London-based parent of EasyJet claims the crowdsourced delivery service infringes on its trademarks
The international launch of the crowdsourced delivery service Easybring could be in trouble due to a trademark dispute.
The Norwegian start-up has been threatened with a lawsuit by easyGroup, the parent company of EasyJet, which claims the name sounds too similar to the names of its well-known brands. Similar complaints were previously made by Norway Post, operator of the business delivery service called ‘Bring’.
Both organisations want Easybring to change its name, and the start-up is currently “contemplating its response”. The UK beta test of the service has already started.
The Easybring business model is all about matching delivery needs with spare capacity. Here’s how it works: if you’re driving, cycling or taking a bus or train somewhere, advertise your route on Easybring. If you are selected to take a package with you, it can pay for your fuel or ticket, and even earn a bit of money on top.
Norway´s Patentstyret (Norwegian Industrial Property Office) has already registered the company name, and the service is proving popular with leading e-commerce providers in its home market.
However, an international launch could be derailed by accusations of trademark infringement.
EasyGroup has recently filed a complaint, in which it says the name can be confused with its trademarks including EasyJet, EasyBus and EasyGym. It has asked the Patentstyret to revoke Easybring trademark registration. Norway Post previously filed a similar complaint, claiming the ownership of the verb “bring”.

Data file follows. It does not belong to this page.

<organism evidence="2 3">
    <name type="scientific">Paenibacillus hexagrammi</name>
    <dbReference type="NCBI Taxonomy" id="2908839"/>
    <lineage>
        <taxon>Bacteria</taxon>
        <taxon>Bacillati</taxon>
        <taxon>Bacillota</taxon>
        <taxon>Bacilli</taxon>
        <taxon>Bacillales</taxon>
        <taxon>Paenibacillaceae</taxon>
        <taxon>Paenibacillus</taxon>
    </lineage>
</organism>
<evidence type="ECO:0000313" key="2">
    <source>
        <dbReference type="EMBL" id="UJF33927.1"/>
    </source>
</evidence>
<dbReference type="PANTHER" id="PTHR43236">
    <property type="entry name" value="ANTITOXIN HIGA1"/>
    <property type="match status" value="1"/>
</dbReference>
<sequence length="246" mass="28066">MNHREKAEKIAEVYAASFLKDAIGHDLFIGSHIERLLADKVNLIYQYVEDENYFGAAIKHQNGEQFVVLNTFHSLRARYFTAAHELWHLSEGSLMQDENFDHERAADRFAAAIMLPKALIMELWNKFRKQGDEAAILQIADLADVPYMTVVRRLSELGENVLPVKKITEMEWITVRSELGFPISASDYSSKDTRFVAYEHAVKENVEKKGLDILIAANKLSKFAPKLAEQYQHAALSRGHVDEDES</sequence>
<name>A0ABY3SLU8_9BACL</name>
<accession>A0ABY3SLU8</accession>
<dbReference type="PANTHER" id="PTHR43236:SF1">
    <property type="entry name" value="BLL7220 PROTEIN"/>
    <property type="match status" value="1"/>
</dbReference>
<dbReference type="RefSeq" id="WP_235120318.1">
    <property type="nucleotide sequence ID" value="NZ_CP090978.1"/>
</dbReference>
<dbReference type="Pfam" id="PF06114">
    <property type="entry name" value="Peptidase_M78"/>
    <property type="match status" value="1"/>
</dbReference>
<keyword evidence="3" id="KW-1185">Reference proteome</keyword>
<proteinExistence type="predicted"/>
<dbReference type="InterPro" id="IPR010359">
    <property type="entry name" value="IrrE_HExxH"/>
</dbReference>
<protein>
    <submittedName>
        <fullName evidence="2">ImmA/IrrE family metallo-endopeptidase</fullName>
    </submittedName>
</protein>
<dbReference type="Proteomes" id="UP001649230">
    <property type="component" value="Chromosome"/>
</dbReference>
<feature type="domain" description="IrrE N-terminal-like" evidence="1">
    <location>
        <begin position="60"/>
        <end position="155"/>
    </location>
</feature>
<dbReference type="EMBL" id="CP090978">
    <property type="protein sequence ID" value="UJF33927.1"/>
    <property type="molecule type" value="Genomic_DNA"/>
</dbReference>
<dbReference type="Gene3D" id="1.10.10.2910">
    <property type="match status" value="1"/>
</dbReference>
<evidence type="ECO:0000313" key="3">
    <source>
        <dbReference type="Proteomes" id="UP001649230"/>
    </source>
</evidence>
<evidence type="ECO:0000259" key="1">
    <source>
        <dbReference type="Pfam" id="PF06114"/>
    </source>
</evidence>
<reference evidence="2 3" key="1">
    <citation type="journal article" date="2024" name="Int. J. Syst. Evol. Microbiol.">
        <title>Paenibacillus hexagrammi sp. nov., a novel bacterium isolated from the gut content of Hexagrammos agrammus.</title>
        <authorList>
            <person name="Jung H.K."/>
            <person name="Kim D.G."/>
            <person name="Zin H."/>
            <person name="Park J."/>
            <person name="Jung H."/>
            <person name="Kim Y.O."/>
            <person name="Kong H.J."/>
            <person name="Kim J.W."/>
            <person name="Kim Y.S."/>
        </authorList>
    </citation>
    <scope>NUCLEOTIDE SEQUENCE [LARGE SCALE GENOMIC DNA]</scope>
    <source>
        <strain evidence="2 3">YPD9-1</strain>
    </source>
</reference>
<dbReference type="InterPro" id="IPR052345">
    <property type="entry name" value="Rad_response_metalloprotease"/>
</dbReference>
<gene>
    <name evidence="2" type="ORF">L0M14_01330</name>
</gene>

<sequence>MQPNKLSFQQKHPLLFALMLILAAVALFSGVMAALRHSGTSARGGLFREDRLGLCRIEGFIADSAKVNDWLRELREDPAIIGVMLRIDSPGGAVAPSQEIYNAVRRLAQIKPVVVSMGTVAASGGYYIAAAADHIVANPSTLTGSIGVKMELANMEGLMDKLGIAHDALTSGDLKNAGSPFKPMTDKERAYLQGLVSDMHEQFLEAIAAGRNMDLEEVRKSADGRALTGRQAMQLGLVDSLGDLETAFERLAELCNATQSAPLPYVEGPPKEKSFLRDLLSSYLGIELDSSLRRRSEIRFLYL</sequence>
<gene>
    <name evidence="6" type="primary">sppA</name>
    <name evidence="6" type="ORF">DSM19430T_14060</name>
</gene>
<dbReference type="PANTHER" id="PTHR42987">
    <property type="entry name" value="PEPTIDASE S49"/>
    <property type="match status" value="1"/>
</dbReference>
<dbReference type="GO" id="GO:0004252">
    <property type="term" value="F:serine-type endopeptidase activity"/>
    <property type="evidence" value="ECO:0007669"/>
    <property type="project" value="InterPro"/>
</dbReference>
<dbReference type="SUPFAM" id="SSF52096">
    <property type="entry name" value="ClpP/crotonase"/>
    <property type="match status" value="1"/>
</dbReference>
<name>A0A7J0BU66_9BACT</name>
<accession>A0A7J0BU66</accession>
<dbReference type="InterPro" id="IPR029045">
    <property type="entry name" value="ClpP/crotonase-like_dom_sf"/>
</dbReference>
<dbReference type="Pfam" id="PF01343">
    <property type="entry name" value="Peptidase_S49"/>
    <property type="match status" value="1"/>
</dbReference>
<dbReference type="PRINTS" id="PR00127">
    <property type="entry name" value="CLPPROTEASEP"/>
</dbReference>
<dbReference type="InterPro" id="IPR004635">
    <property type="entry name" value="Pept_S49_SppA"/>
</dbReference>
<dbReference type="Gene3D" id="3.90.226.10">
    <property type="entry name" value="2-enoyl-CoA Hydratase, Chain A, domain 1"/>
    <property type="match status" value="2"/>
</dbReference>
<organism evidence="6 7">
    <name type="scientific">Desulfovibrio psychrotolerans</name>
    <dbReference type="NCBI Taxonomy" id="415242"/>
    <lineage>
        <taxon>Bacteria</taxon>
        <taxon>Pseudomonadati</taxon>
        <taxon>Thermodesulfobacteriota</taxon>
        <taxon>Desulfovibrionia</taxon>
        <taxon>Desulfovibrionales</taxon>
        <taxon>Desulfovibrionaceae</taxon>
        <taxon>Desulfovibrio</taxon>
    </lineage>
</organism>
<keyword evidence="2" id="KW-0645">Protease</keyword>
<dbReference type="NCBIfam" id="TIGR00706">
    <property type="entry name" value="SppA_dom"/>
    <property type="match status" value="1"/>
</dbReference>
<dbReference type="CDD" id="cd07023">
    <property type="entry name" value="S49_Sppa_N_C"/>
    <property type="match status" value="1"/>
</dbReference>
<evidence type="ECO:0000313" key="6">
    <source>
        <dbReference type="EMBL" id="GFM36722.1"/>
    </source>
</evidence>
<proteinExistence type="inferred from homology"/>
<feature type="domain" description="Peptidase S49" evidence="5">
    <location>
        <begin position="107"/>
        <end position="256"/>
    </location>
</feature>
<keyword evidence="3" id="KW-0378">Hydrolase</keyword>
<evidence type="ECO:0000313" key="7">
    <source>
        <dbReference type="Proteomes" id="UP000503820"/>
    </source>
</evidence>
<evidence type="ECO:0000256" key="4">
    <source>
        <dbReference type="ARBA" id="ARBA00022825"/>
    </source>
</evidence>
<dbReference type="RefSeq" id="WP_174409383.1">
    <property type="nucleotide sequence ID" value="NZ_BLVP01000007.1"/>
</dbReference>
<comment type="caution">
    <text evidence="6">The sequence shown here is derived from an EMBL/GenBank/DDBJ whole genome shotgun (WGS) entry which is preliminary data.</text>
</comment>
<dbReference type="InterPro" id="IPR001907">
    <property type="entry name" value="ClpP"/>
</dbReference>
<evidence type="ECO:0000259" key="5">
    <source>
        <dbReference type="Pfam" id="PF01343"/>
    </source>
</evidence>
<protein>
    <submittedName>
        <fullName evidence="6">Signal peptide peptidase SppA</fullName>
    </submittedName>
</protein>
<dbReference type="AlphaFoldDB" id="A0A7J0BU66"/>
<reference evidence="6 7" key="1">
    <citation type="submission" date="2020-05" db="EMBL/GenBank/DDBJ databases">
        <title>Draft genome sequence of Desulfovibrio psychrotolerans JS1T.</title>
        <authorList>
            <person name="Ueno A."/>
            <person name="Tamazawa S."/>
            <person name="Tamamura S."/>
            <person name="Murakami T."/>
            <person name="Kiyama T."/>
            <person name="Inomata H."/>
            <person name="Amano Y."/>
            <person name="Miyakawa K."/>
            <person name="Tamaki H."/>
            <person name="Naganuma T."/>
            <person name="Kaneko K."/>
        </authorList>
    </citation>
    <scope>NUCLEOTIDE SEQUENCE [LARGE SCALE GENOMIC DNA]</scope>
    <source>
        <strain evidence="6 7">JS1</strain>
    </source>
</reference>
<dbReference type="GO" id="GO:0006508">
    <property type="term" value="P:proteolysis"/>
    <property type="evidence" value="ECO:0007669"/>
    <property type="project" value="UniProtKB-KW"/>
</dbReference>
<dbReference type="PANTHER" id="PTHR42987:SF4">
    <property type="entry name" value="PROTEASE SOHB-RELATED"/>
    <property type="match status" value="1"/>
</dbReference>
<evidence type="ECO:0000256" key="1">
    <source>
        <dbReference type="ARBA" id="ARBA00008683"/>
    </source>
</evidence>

“The easyGroup takes its rights and responsibilities for the ‘easy’ name very seriously,” said a spokesman for easyGroup chairman Sir Stelios Haji-Ioannou. “We will protect our business partners who have made a legitimate financial investment in the brand as part of their commercial strategy. It is simply unacceptable and unfair for others to use it as they please – free, gratis and for nothing.
“The ‘easy name’ is synonymous with quality, value for money services and we also have a duty to protect the public from its unauthorised use.”
“Trying to compare our matching platform for deliveries and transport with that of Norway Post and other companies that share parts of our name is nonsensical,” countered Easybring CEO Ari Kestin. “We are confident that we are not infringing on the rights of others. The question for Easybring is if it should use its limited resources on building great solutions that people want, or use them to fend off state owned monopolies and entities that seek to hijack ordinary words.
“With a community of around 15,000 sign ups in Norway alone and a beta version already available in the UK and Sweden, Easybring plans an international launch of its service during 2014.”
TechWeekEurope had a chat with former EasyBring CEO Erland Bakke six months ago, at the LeWeb 2013 conference in London. You can watch the interview here.
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